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Latin American Revolutions of the 19th Century From the time of exploration in the 16th century until the 1800s, Mexico, Central America, and South America belonged to Europeans countries, mainly Spain and Portugal.
Many political, social, and economic factors influenced Latin American revolutions in the 19th century, in which Toussaint L’Ouverture and Simón Bolívar played significant roles. These revolutions led to major shifts in property ownership and government systems, but not every new country underwent drastic changes, and some did not really alter the way of life for its citizens very much.
The various factors that influenced revolutions in Latin American countries can be categorized into three groups: political, social, and economic. In New Spain, for example, the colonies “mirrored developments in Europe” and were “kept subservient to the mother country in a number of ways.” This suppression was a contributing cause of the revolt for independence.
The governor of New Spain had absolute power and was rewarded with honor, respect, and a “handsome salary.
” The viceroys were nobles or of high birth, and some were church leaders; their job was to lead the military, govern the administrative court, enforce laws, and distribute land. (Document 2). The lower classes and slaves were resentful of the wealthy and powerful, and this added to what would eventually become a revolt. Over in Saint Domingue, the French Revolution impacted the Haitian way of life by bringing up the issue of independence, especially that of colored people; the uneducated lower class whites disliked the fact that black people had more status and could own land, which made them irritated because free people of color were often educated and owned land.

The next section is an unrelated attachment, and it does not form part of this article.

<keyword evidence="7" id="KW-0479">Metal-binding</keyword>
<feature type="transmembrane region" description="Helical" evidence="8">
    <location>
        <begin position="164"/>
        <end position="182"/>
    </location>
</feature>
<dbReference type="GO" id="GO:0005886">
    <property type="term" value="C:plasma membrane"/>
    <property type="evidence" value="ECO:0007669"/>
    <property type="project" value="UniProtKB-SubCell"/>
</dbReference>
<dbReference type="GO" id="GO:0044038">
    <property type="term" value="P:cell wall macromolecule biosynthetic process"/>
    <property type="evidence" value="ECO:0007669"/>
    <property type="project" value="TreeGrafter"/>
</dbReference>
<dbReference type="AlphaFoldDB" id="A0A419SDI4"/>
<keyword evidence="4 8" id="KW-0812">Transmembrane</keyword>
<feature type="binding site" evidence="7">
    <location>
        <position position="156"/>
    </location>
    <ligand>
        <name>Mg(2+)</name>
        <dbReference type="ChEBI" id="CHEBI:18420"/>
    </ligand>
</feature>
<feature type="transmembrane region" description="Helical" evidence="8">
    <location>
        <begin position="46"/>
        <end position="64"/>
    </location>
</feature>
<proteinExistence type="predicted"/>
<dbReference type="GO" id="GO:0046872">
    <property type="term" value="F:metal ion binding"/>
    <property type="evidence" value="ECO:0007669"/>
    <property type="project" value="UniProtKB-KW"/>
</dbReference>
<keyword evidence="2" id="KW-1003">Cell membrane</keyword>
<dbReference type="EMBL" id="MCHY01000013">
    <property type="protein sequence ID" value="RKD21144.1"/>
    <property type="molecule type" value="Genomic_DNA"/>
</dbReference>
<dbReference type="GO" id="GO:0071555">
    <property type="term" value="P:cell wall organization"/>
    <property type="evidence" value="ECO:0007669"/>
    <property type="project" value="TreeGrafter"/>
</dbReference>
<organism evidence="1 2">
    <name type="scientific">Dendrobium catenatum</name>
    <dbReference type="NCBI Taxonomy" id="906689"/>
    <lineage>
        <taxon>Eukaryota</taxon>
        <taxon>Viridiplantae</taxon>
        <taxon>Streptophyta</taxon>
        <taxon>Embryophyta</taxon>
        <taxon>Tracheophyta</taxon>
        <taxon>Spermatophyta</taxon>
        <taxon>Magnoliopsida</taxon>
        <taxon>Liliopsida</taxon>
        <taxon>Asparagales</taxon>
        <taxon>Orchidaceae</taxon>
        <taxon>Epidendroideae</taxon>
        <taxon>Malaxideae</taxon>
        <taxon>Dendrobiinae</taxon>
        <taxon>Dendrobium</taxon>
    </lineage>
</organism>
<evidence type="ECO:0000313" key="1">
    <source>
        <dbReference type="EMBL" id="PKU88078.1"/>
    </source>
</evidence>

In 1791, anti-slavery movements in France led to the abolishment of slavery, which further infuriated the petit blancs because the majority were pro slavery. (Outside information) The African slaves, Natives, and the offspring of one and a European made up the bottom four social classes in Spanish colonies. The peninsulares, or pure blood European settlers were at the top of the hierarchy even though they colonized on the Native Americans’ land. (Document 1) The enslaved Africans outnumbered their owners 10:1, but they were treated extremely brutally. (OI) According to the online exhibition Russia Engages the World from the New York Public Library, “the seeds of independence were first sown among free black soldiers, sent by the white French governors to fight against the British in the American War of Independence, where they were exposed to anti-colonial ideas.” Over a decade later, the French Revolution’s motto “Liberty, Equality, Brotherhood” stimulated an “independence movement” of minority whites and free blacks. The spark that began the revolt was an act of defiance in which whites ignored France’s order to enfranchise free blacks. A constitution was written in 1801 and Napoleon’s forces were soon after defeated, and Haiti declared its independence.
The slaves provided European mother countries with incredible profits, despite the extreme abuse that they endured (Document 3).
Toussaint L’Ouverture and Simón Bolívar are two of the most involved leaders of the Latin American revolutions.